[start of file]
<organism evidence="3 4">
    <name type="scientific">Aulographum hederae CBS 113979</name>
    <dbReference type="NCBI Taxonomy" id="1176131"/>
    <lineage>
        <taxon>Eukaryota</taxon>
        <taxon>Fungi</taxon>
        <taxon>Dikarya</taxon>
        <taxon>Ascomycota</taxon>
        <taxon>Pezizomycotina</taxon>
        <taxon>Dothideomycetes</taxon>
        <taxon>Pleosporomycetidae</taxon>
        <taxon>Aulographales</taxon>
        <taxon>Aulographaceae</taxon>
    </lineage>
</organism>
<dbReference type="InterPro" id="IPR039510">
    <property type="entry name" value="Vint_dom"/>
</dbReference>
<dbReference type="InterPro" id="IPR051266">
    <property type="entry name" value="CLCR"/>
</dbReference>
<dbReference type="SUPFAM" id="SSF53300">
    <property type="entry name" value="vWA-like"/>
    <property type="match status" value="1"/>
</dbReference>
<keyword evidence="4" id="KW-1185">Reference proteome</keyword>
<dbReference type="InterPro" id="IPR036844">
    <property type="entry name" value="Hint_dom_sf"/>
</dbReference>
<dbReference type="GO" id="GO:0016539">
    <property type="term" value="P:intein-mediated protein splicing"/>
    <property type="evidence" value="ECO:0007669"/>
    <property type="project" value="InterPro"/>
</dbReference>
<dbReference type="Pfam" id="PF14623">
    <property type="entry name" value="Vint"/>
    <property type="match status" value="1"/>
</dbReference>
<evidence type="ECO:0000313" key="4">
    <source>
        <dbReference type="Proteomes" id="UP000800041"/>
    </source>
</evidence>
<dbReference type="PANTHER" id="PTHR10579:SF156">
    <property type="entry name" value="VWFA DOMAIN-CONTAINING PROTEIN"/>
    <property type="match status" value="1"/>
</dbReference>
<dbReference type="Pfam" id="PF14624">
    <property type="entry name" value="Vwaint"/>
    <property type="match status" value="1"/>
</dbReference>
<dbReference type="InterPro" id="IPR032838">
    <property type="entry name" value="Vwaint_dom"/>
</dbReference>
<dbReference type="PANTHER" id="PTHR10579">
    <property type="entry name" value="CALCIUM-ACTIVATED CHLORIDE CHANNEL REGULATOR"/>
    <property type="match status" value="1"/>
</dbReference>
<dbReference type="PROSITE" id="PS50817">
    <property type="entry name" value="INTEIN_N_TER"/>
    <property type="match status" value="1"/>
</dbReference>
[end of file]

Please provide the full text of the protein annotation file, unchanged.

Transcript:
<organism evidence="3 4">
    <name type="scientific">Aulographum hederae CBS 113979</name>
    <dbReference type="NCBI Taxonomy" id="1176131"/>
    <lineage>
        <taxon>Eukaryota</taxon>
        <taxon>Fungi</taxon>
        <taxon>Dikarya</taxon>
        <taxon>Ascomycota</taxon>
        <taxon>Pezizomycotina</taxon>
        <taxon>Dothideomycetes</taxon>
        <taxon>Pleosporomycetidae</taxon>
        <taxon>Aulographales</taxon>
        <taxon>Aulographaceae</taxon>
    </lineage>
</organism>
<dbReference type="InterPro" id="IPR039510">
    <property type="entry name" value="Vint_dom"/>
</dbReference>
<dbReference type="InterPro" id="IPR051266">
    <property type="entry name" value="CLCR"/>
</dbReference>
<dbReference type="SUPFAM" id="SSF53300">
    <property type="entry name" value="vWA-like"/>
    <property type="match status" value="1"/>
</dbReference>
<keyword evidence="4" id="KW-1185">Reference proteome</keyword>
<dbReference type="InterPro" id="IPR036844">
    <property type="entry name" value="Hint_dom_sf"/>
</dbReference>
<dbReference type="GO" id="GO:0016539">
    <property type="term" value="P:intein-mediated protein splicing"/>
    <property type="evidence" value="ECO:0007669"/>
    <property type="project" value="InterPro"/>
</dbReference>
<dbReference type="Pfam" id="PF14623">
    <property type="entry name" value="Vint"/>
    <property type="match status" value="1"/>
</dbReference>
<evidence type="ECO:0000313" key="4">
    <source>
        <dbReference type="Proteomes" id="UP000800041"/>
    </source>
</evidence>
<dbReference type="PANTHER" id="PTHR10579:SF156">
    <property type="entry name" value="VWFA DOMAIN-CONTAINING PROTEIN"/>
    <property type="match status" value="1"/>
</dbReference>
<dbReference type="Pfam" id="PF14624">
    <property type="entry name" value="Vwaint"/>
    <property type="match status" value="1"/>
</dbReference>
<dbReference type="InterPro" id="IPR032838">
    <property type="entry name" value="Vwaint_dom"/>
</dbReference>
<dbReference type="PANTHER" id="PTHR10579">
    <property type="entry name" value="CALCIUM-ACTIVATED CHLORIDE CHANNEL REGULATOR"/>
    <property type="match status" value="1"/>
</dbReference>
<dbReference type="PROSITE" id="PS50817">
    <property type="entry name" value="INTEIN_N_TER"/>
    <property type="match status" value="1"/>
</dbReference>